MOSCOW -- A presidential bid by a celebrity Russian TV host drew conflicting reactions from the country's beleaguered opposition Thursday, with some accusing her of playing into the Kremlin's hands and others welcoming her move.
Although President Vladimir Putin's spokesman, Dmitry Peskov, denied that the Kremlin has encouraged Ksenia Sobchak to run, some opposition figures say her move would allow the government to counter voter apathy and at the same time sow discord in opposition ranks.
The 35-year-old Sobchak announced her intention to run in the March 18 presidential election Wednesday, saying the country has grown tired of stagnation and needs a political change.
She is the daughter of Anatoly Sobchak, the reformist St. Petersburg mayor in the early 1990s who once had Putin as his deputy.
Sobchak, who joined, said she had warned the president of her intention during a recent meeting, adding that Putin didn't seem to like it.
Putin hasn't yet said whether he would seek re-election, but he's widely expected to run and is poised to convincingly beat the same set of lackluster veterans of past campaigns.
On Thursday, the Russian leader again dodged questions about his intention to run while speaking at a forum of foreign policy experts in Sochi.
One Putin challenger, the liberal leader Grigory Yavlinsky, warned that Sobchak would play a role similar to billionaire tycoon Mikhail Prokhorov, who challenged Putin in the 2012 election, casting himself as a representative of Russian liberal circles. Putin won with nearly 64 percent of the vote, while Prokhorov polled 8 percent.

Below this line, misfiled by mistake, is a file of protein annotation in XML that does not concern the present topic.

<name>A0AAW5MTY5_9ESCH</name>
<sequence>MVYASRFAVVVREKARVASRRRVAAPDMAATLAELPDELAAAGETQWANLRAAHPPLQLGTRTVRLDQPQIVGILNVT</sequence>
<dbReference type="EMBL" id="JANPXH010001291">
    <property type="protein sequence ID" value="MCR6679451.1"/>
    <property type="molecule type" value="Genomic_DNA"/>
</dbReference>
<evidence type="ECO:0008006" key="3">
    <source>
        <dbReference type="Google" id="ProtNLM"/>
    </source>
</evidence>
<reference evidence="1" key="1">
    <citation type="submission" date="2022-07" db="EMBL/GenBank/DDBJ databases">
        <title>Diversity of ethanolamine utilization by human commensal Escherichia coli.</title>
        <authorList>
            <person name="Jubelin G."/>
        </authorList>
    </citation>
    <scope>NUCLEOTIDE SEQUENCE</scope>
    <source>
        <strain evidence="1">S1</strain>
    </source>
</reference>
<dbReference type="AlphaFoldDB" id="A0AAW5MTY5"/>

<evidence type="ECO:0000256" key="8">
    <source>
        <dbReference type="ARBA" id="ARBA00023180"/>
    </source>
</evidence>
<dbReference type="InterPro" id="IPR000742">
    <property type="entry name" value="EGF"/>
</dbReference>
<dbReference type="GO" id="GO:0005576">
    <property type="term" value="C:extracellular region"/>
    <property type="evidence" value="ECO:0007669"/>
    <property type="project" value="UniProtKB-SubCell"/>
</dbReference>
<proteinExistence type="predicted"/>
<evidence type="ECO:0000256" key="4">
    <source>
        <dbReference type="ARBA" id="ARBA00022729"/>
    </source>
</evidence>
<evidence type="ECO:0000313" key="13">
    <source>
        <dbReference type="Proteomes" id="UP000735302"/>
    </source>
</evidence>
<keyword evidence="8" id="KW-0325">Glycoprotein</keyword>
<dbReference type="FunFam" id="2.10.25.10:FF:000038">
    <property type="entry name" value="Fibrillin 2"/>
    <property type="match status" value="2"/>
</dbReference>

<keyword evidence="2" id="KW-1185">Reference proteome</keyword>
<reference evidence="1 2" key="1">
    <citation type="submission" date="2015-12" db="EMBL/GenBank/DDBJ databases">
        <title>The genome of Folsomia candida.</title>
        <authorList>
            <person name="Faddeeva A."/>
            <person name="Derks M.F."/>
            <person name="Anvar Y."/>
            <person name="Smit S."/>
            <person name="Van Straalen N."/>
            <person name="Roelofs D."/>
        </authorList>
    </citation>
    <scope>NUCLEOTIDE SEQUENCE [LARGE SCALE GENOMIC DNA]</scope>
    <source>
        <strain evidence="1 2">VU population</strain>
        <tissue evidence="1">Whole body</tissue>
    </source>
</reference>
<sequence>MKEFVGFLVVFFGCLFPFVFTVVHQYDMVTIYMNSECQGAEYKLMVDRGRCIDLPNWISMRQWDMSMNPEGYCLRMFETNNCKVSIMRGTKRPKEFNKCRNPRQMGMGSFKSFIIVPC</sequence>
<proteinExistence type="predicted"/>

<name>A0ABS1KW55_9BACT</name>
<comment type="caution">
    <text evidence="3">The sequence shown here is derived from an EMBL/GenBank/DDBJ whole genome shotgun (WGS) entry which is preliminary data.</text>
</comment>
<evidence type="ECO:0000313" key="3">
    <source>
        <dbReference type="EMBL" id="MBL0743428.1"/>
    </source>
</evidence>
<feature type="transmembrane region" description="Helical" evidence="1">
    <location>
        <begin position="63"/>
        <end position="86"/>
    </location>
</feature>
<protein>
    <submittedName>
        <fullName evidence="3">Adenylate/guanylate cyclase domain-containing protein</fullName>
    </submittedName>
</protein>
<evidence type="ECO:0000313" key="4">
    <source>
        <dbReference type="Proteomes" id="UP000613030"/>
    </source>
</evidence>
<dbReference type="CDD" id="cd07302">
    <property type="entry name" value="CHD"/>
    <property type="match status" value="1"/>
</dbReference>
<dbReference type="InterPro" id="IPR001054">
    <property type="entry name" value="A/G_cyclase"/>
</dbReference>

"It's the same trap. Shall we walk into it again?" he tweeted.
Liberal politician Dmitry Gudkov sounded more positive, saying if Sobchak runs a real campaign critical of the Kremlin that it could help encourage political competition and draw young voters into the polls.
Russia's most popular opposition figure,, who is serving a 20-day jail term for organizing an unsanctioned protest, hasn't commented yet on Sobchak's declaration. But before she made the announcement, Navalny warned Sobchak on YouTube that she would only serve the Kremlin's goals by running for president.
"They need a cartoonish liberal candidate at a time when they don't want to allow me to enter the race," Navalny said.
Navalny has declared his intention to run for president, even though a criminal conviction that he calls politically motivated, bars him from running. Thehas organized a grassroots campaign to support his bid and staged several waves of protests this year to raise pressure on the Kremlin to let him join the race.
Navalnythat he believed there was a 50 percent chance he would be killed because of his opposition to the Kremlin.
Sobchak has rejected Navalny's criticism, saying she would push for his registration and could even withdraw her candidacy in his favor if he's allowed to run.
She cast herself as a "candidate against all," trying to tap public resentment with the nation's tightly-controlled and corrupt political system.
"It's our peaceful and legitimate way to say: Enough, guys, we really had enough of you all!" she said in a YouTube video.
Pundits saw the slogan as a smart move to reach apathetic Russian voters who are tired of the same familiar faces.
Sobchak first became known as a socialite and a fashion icon before she launched her successful TV career as a reality show host. Unlike her pushy TV persona, she sought to sound calm and compromising while declaring her bid.
And in contrast with Navalny, who encouraged his supporters to take to the streets in defiance of official bans, Sobchak appealed to those who shun unsanctioned protests and want peaceful change.
"I'm against revolution," she said in her manifesto. "But I'm a good mediator and organizer. I'm a woman, and I don't have that horrible masculine ego that always prevents politicians from reaching accord and makes force an option of choice for solving any problem."